About 10 years ago, we sat through an entire presentation on an arcane software protocol called “OFX.” Befuddling. We had no clue what the acronym meant or what the protocol actually did, which was a big problem because we were charged with explaining it to the company’s customers.
After the meeting we asked an experienced colleague what OFX stood for. She paused, sighed, and then said, “I have no idea. But they use it all the time.” (We subsequently found out it stood for “Open Financial Exchange.” Which makes as much sense today as it did 10 years ago). So consider this a plea for clarity, concreteness, and “low-level” communication. Translate the high-level concept into the meaning to the audience and illustrate it with stories and clear, concrete language that describes why your audience will care.
Be specific, be clear, and please, please, please, make sure that you’re speaking to everyone. We’ve found a few phrases that will help you get on the right path.
The following will help reveal whether you’re getting to the point and telling stories. If you hear these words come out of your mouth, you’re probably on your way to good communication.
- Imagine …: This is the most elegant word in a presenter’s arsenal. “Imagine” immediately puts he audience in the position of, well, imagining. It’s a perfect way to describe how your business vision or new product or service will play out in a customer’s business or life. “Imagine you’re the CIO of a major bank, or maybe an IT developer. You probably care about three big things …”
- What that means is …: What that means to the listener or reader is critical. It’s what they care most about. Translate it so they don’t have to work to figure it out.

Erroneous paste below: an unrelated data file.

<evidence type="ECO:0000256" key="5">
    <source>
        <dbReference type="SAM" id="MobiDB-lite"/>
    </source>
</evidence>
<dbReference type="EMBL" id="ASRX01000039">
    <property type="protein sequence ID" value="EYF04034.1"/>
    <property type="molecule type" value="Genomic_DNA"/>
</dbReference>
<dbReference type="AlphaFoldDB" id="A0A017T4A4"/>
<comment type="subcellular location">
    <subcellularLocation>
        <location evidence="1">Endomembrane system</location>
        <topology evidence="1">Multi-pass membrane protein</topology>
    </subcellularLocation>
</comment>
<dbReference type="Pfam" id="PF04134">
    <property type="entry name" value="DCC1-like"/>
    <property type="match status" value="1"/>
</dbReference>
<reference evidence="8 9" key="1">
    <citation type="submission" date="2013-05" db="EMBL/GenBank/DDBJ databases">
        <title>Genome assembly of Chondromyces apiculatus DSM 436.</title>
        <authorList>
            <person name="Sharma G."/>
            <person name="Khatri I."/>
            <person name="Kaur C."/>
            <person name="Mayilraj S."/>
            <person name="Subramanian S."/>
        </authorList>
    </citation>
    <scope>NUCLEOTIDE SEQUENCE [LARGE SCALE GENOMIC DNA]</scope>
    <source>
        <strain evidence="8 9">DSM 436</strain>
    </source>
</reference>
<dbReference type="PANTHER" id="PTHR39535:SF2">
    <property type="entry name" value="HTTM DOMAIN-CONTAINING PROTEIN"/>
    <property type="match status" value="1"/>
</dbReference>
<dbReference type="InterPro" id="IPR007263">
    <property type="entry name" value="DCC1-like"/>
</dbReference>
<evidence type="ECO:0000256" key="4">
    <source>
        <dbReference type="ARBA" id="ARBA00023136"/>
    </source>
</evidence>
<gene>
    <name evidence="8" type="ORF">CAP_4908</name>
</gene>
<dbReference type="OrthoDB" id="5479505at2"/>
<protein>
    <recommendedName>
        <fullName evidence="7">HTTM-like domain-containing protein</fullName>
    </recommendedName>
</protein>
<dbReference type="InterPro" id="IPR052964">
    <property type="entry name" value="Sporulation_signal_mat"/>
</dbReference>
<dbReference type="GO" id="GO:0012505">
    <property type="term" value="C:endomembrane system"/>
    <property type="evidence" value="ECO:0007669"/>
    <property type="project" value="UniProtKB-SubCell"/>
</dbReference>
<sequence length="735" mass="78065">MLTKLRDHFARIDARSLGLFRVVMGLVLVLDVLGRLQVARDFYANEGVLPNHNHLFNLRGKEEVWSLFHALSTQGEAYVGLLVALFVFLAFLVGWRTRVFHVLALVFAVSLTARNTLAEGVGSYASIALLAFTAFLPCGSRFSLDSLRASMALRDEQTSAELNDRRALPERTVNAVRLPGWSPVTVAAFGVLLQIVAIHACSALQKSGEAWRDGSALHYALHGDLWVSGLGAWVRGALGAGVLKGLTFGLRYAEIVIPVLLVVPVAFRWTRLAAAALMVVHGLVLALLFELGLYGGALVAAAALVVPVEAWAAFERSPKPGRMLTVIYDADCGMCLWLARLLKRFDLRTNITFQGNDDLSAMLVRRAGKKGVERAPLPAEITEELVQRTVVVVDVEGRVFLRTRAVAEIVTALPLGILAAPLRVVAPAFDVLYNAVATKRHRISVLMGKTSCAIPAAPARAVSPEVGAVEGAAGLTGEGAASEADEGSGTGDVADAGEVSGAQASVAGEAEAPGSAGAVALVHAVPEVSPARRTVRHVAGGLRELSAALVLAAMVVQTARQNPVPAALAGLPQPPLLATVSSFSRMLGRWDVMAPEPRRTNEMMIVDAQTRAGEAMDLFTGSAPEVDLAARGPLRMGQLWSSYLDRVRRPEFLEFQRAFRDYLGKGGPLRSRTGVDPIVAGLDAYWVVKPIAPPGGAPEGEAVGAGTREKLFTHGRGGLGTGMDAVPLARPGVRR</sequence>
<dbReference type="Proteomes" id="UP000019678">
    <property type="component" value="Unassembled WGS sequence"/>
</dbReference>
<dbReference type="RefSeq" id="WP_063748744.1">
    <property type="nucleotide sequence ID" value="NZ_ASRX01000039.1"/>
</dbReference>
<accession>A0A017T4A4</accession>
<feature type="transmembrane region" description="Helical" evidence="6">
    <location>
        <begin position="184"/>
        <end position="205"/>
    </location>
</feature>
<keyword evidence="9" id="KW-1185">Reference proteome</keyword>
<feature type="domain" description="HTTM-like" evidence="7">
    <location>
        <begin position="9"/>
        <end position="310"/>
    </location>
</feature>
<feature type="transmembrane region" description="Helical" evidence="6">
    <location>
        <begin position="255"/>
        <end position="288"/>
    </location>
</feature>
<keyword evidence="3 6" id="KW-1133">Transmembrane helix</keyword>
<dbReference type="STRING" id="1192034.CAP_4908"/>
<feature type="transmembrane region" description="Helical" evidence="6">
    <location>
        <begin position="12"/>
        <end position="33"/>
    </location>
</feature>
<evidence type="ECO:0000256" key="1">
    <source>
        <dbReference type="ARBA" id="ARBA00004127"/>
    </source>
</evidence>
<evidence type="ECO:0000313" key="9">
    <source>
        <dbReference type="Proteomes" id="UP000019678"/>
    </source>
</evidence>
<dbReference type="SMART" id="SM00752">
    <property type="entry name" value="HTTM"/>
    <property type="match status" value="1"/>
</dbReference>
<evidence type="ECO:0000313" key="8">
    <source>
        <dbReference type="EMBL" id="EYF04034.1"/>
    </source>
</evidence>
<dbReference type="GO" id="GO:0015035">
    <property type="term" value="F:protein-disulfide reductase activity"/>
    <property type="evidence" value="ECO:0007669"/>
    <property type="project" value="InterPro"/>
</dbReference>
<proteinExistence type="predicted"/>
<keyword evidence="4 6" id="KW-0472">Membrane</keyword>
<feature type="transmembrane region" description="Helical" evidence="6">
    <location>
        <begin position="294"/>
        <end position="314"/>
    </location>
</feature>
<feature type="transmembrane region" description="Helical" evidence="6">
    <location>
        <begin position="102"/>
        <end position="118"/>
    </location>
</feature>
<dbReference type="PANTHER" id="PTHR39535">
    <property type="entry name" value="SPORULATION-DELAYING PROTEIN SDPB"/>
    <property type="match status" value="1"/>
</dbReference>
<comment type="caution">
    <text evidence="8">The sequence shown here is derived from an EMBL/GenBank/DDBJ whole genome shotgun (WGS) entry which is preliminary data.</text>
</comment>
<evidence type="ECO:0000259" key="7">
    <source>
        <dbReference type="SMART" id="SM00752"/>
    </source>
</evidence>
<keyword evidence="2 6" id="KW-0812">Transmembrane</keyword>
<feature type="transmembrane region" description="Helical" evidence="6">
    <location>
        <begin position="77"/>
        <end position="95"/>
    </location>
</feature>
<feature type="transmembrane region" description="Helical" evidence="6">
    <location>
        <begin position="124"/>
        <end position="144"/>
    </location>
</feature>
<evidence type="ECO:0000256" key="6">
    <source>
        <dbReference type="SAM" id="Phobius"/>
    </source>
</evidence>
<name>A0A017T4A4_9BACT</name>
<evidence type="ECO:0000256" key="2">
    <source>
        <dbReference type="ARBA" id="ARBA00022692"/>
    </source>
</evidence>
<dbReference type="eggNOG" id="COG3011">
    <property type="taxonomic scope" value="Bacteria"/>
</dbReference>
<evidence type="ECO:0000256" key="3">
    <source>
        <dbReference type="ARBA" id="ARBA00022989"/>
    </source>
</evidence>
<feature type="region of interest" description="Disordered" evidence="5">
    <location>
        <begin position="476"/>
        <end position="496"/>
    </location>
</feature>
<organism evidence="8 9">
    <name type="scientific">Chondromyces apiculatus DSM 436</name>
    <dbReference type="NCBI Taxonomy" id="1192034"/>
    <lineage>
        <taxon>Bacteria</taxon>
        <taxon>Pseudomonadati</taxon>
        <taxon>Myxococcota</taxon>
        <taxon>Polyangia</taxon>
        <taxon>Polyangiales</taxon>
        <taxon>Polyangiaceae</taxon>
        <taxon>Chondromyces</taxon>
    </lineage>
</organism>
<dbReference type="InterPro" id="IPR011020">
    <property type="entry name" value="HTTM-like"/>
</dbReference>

- For example …: Some companies have thousands of customers and partners. Chances are, there’s an example out there that best illustrates what you do or how you do it.
- Our customers tell us …: No one cares about you; they care greatly, however, about what you can do for them. This simple phrase is a great way to overcome objections or biases that hinder your point of view.
- Think of it this way …: Analogies are incredibly effective yet underused in the corporate world. This phrase will put you on the path to an analogy. It’s also a useful way to reframe a negative.
- What makes us different …: You’re in a pitched battle with your top competitors. This is no time for ambiguity. What’s the one thing you do that no one else can do? Call it out very clearly.
The magic words can translate almost any kind of nonsense into something that actually makes sense for audiences — that’s why they’re magical.
Dave Yewman and Andy Craig are the founders of Elevator Speech Inc. and authors of the book “Weekend Language: Presenting with More Stories and Less Powerpoint.”